• Hi Sdemar–That child abuse comment (and it was really a throwaway line) really struck, particularly in light of House arguing later that lying has its purpose both to Jane and to Wilson. He said it as a quip, but we know, epsecially given House’s background and his relationship with his dad as explored both in Daddy’s Boy and in One Day One Room, that it has special resonance for him.

    Colin–welcome back! Oh that great “wonderful Life parody” in the fourth series of “Fry and Laurie”–how could I NOT mention it! Hugh as Rupert. Life without him. And House airing on Rupert’s network here in the US (although the series is produced by Universal, not Fox). A delicious irony.


  • Tammy

    Just a little note: It’s a Wonderful Life’s plot was to show George Bailey what life would have been like if he had never been born – because if he hadn’t he wouldn’t have been at the lake to save his brother Harry and Harry in turn wouldn’t have been in the war and wouldn’t have saved all those lives. It’s not about what would have happened if George had carried out his intended suicide, because the changes date back to before his attempt. I know that’s terribly nitpicky, but it’s the kind of thing that bothers me. Otherwise, great recap! It is funny about the Fry and Laurie episode and this House episode!

  • I love “It’s a Wonderful Life,” and device of what it means if George had never been born was great (and was used in the Fry and Laurie parody as well–what would have been had Rupert never been born). The episode obliquely asks what the world would be like if no one lied. The answer is: much worse off. That’s the connection I thought I was making, even if I wasn’t as clear as I might have been. Of course we could ponder what the world would be like without Gregory House, but I think that one’s been tackled in a couple of fanfiction stories. Thanks for the note and clarification.


  • sue

    Again, a fascinating interpretation of a superbly written episode. You opened my eyes to many underlying themes I had not considered before. The scripts are so complex and integrated, it makes it hard to “get” everything the first time I watch. It is only after I watch several times that I can appreciate how wonderful the writing actually is. I don’t think there is another show on TV that can match the writing on House.

    I thought Hugh was great in this episode. I was pleased to see a return of the ponderous House rather than the snarky, superficial House we have seen this season. His range is absolutely incredible. It would be an interesting exercise to see how many known actors would have to be combined together to make up one Hugh, if that could even be done.Is there any actor out there who could match Hugh’s ability in any aspect of the way he plays House? For example, when House was talking to the girl in Autopsy, could any other actor pull off that scene with the intensity and range of emotion Hugh had? Who could play the serious aspect of House in a way equal to the way Hugh does? Who could play the comedy the way he does?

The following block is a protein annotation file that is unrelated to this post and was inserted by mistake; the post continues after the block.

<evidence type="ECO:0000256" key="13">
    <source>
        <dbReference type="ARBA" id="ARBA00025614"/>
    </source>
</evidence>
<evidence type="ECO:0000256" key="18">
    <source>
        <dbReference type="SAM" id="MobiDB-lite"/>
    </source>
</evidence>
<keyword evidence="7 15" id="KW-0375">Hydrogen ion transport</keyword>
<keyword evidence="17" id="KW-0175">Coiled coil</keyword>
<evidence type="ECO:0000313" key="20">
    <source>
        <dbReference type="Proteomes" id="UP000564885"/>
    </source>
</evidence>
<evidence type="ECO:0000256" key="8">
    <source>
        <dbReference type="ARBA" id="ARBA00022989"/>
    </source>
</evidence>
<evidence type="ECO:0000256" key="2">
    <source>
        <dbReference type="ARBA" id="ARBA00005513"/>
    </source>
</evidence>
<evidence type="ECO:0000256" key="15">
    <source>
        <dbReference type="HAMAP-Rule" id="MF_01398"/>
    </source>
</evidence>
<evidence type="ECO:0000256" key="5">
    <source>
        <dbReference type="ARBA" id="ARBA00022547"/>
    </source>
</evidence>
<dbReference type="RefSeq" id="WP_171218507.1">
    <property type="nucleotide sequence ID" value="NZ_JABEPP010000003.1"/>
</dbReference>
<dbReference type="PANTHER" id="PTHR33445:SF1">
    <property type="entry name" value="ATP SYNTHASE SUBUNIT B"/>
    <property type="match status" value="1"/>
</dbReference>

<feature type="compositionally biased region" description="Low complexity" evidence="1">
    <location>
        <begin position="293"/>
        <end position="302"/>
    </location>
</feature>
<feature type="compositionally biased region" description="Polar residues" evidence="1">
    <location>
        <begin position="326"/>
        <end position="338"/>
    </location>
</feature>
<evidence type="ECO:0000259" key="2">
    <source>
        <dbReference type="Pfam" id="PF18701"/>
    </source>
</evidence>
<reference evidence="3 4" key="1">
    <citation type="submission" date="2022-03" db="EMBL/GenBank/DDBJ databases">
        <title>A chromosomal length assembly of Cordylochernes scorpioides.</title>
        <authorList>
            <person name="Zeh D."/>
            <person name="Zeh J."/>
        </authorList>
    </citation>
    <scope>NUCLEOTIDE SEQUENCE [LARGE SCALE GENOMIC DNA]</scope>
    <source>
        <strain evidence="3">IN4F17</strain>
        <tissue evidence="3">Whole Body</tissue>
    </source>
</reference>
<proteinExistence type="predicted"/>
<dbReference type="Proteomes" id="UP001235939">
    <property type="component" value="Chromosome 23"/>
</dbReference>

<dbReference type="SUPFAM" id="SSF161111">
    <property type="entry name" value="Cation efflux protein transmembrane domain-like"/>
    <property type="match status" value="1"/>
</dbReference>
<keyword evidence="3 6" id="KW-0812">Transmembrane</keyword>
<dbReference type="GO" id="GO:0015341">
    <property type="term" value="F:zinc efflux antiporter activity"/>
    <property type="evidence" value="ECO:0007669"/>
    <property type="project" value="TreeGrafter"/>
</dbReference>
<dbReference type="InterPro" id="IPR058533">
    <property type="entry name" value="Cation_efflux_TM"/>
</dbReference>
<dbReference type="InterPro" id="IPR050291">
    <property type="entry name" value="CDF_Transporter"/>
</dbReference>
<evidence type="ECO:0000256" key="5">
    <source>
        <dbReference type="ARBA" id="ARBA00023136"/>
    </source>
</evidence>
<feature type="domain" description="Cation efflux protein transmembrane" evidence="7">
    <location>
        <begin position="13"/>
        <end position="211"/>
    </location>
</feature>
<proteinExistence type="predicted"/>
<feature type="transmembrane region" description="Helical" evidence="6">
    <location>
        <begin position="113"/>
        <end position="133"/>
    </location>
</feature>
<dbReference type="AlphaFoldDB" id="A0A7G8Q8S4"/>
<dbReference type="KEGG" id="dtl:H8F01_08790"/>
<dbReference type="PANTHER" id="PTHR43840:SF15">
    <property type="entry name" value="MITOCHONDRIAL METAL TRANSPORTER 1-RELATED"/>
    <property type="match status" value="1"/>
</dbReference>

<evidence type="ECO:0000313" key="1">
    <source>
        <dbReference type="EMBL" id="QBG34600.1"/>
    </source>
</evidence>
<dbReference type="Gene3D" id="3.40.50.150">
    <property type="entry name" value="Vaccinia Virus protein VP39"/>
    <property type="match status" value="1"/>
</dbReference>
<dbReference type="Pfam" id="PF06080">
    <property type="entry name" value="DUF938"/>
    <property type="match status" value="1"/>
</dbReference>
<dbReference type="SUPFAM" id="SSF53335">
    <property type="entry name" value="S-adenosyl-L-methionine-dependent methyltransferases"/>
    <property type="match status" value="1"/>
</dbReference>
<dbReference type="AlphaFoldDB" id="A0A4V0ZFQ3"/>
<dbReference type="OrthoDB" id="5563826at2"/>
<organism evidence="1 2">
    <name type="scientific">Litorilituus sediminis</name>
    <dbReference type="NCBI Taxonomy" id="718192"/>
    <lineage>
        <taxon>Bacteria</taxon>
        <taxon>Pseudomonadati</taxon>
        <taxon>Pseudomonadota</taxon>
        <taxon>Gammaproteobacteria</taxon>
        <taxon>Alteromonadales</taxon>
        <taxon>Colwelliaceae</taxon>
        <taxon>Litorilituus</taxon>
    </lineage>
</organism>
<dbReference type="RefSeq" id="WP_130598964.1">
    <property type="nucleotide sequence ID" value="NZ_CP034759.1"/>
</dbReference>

I was not at all impressed with the new team, or with the new Foreman. Foreman has become a drone, robotic in his emotions and in his delivery; he has lost what he fought last season to preserve in himself. None of the new actors has much personality, and the characters are uninteresting. I have never seen any chemistry between them and House. The producers wanted to do something to keep the show from getting stale; what they ended up doing was giving House a team that is dead in the water. The secret Santa aspect never got off the ground, mostly because the actors don’t have the ability to bring it to life in a compelling way. There is no conflict, no emotion, no connection between House and these characters. By the 10th episode of season one, there was so much chemistry between the team and House and within the team that you felt like you were watching a program that had been on for years. Now, the program feels disjointed, the flow is interrupted, what happens with the team just doesn’t matter at all.

    I just don’t see the reason to keep Chase and Cameron on the show, if they are only going to have tiny little parts. They only serve to remind us of what is missing in the new team.

    It would have been nice to see Cuddy have a say in House struggle with truth and lies. Her character has become trivialized; this was an opportunity to show some substance in her character.

  • hl_lover

    First off, excellent review, Barbara!
    I love how you cover the episode’s dealings with truth, lies, and the irony in life. Some have complained that this episode had nothing ‘fresh’ to offer, but the exploration of House’s views on truth and lying was another interesting tidbit to lay down in its place among the other puzzle pieces that make up Gregory House, MD.